13. Those people who are not candidates for any psychotherapy and considered untreatable are excluded from ESBT based on the belief that therapists do not try to treat the untreatable.       

14. In order to determine if this is so, therapists need to think of all therapy as "trial therapy" for 3 sessions and then they either: transfer inappropriate clients, use an alternative or adjunctive modality of treatment, or offer no treatment at all.

What are some techniques to be used in ESBT?

Techniques are often considered the "art" of the science of psychotherapy, research has shown that tasks, such as homework, assignments and Bibliotherapy, strengthen treatment gains, generalize or carry over learning from session to real experience, and actually allow for the learning of a new skill or enhancing of an old skill. In ESBT, the goal of the use of techniques is to empower clients who have come for therapy demoralized, wounded and often feeling like outcasts. The techniques enable the clients to personalize their experience in therapy so that the outcomes are uniquely theirs. This helps them to own the outcomes of therapy as something, which they have done on their own with the facilitation of the therapist. They are able to view themselves as competent self-healers who can use therapeutic tasks to gain new coping skills and enhance old ones. Their experience enables them to have renewed self-confidence, increased self-worth and enhanced self-esteem. They begin to recognize that they are their own best "helpers" and that therapist becomes seen as teachers of the self-help therapeutic process.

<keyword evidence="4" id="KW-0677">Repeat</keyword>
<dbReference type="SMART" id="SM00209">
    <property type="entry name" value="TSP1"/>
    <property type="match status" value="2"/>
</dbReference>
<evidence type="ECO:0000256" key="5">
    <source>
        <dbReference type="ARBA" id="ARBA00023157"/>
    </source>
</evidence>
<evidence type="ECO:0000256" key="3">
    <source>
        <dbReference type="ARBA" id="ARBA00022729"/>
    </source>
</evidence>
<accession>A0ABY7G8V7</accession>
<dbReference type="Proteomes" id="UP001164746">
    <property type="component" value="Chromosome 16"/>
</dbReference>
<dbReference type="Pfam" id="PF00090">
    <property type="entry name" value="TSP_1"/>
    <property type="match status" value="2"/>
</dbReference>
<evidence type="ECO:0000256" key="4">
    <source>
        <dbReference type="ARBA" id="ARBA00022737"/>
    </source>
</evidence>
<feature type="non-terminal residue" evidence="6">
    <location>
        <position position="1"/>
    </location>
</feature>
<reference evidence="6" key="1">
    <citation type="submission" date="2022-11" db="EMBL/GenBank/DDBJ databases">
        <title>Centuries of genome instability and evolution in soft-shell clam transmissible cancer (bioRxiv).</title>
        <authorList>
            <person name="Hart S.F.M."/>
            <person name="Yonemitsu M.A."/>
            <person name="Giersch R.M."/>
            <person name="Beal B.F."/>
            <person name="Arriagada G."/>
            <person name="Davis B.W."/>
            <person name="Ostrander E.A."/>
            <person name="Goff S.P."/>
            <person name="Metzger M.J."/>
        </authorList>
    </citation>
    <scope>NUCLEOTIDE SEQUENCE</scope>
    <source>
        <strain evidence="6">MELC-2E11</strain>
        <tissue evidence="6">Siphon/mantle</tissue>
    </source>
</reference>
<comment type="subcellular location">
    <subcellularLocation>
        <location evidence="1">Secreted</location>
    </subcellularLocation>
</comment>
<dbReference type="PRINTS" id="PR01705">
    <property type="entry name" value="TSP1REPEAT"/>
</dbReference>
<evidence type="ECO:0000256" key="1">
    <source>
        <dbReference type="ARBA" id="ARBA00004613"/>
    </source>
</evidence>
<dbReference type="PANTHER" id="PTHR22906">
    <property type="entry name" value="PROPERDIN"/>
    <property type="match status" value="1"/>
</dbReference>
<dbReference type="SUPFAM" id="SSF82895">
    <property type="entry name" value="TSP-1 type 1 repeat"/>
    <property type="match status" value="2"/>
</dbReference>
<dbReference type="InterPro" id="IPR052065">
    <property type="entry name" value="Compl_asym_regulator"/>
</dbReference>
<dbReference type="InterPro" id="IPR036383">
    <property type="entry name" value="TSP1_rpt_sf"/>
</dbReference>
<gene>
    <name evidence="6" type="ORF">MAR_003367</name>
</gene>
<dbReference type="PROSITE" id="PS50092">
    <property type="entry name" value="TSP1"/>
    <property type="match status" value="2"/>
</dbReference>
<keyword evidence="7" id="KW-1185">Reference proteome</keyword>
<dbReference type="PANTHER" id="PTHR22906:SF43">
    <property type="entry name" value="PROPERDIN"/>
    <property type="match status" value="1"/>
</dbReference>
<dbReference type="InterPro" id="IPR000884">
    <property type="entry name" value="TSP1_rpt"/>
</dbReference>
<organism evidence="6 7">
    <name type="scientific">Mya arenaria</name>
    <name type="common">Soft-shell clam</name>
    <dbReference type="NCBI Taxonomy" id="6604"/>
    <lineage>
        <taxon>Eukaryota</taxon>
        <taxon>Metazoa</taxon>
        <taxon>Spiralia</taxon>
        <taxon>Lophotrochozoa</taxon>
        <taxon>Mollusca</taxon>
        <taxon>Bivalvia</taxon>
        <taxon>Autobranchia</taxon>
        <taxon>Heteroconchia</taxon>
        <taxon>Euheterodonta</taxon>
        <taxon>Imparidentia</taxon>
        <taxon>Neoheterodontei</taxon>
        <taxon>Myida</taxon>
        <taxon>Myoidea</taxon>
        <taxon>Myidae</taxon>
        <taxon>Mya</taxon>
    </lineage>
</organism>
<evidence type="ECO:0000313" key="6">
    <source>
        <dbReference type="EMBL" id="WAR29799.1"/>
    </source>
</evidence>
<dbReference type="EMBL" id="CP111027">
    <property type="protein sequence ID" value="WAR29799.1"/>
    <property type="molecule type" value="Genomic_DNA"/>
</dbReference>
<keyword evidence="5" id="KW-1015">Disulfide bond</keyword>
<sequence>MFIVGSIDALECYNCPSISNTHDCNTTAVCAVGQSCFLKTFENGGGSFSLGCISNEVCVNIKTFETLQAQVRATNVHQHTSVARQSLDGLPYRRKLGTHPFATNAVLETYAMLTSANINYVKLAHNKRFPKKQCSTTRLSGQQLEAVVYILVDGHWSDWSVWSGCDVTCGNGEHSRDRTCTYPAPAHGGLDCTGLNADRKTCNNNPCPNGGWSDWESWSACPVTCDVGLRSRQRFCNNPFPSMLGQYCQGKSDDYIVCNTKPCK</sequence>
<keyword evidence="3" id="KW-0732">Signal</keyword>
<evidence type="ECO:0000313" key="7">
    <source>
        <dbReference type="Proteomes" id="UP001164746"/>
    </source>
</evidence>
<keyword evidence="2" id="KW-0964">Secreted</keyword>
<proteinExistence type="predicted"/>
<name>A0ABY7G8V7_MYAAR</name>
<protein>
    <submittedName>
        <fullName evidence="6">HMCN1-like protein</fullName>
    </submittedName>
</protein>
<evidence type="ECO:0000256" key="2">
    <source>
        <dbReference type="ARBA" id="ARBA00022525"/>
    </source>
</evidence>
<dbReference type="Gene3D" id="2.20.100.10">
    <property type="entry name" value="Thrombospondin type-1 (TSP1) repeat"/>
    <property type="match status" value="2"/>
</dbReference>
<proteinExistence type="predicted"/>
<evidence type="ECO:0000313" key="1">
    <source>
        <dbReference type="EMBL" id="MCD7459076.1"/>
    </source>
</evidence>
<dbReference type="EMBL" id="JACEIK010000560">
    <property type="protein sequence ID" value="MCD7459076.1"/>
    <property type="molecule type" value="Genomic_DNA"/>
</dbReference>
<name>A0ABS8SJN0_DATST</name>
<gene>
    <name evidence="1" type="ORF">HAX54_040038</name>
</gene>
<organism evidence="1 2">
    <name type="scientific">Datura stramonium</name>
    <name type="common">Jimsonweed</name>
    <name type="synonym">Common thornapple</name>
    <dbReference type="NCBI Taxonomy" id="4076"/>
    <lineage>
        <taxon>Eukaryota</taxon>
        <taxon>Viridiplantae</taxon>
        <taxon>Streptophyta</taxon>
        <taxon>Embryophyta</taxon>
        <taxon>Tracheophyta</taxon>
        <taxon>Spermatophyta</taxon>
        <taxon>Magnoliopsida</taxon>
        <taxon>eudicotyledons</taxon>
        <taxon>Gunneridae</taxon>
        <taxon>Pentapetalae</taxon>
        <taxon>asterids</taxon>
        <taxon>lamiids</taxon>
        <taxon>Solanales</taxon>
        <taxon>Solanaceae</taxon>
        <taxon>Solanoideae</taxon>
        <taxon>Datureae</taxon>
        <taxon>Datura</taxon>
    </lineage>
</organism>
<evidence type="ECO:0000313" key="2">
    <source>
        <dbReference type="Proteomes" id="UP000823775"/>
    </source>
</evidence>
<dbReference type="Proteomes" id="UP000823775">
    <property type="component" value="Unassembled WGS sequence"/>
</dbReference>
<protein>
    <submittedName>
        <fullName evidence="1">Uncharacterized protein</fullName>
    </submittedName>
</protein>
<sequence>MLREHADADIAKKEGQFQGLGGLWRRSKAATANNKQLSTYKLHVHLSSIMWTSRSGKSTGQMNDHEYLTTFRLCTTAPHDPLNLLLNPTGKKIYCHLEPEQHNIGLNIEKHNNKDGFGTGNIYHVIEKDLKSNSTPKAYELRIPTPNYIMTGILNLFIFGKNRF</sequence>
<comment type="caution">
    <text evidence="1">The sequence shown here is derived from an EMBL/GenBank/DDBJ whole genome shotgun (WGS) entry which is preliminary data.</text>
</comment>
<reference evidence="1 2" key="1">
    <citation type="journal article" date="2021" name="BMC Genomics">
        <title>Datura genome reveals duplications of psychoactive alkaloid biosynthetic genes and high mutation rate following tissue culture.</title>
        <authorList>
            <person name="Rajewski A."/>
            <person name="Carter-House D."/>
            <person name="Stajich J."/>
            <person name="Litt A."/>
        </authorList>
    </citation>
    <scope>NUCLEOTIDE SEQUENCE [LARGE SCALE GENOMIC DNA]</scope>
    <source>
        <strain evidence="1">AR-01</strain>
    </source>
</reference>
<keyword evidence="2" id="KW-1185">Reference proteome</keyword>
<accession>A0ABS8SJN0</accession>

Techniques in ESBT are rooted in the TEA System of Recovery as identified by James J. Messina (Self-Esteem Seekers Anonymous, The SEA'S Program Manual). The TEA system is as follows:

 

T - Thoughts

E - Emotions

A - Actions.

 

T - Thoughts

The first goal of ESBT techniques is to help clients to analyze their thoughts or thinking about their lives and to identify the irrational, unrealistic or unhealthy beliefs, self-scripts or ideas which are the roots of their identified problem. Once clients have identified the "sick" thoughts, then they need to replace them with healthier, more rational, and realistic thinking, beliefs, self-scripts and ideas,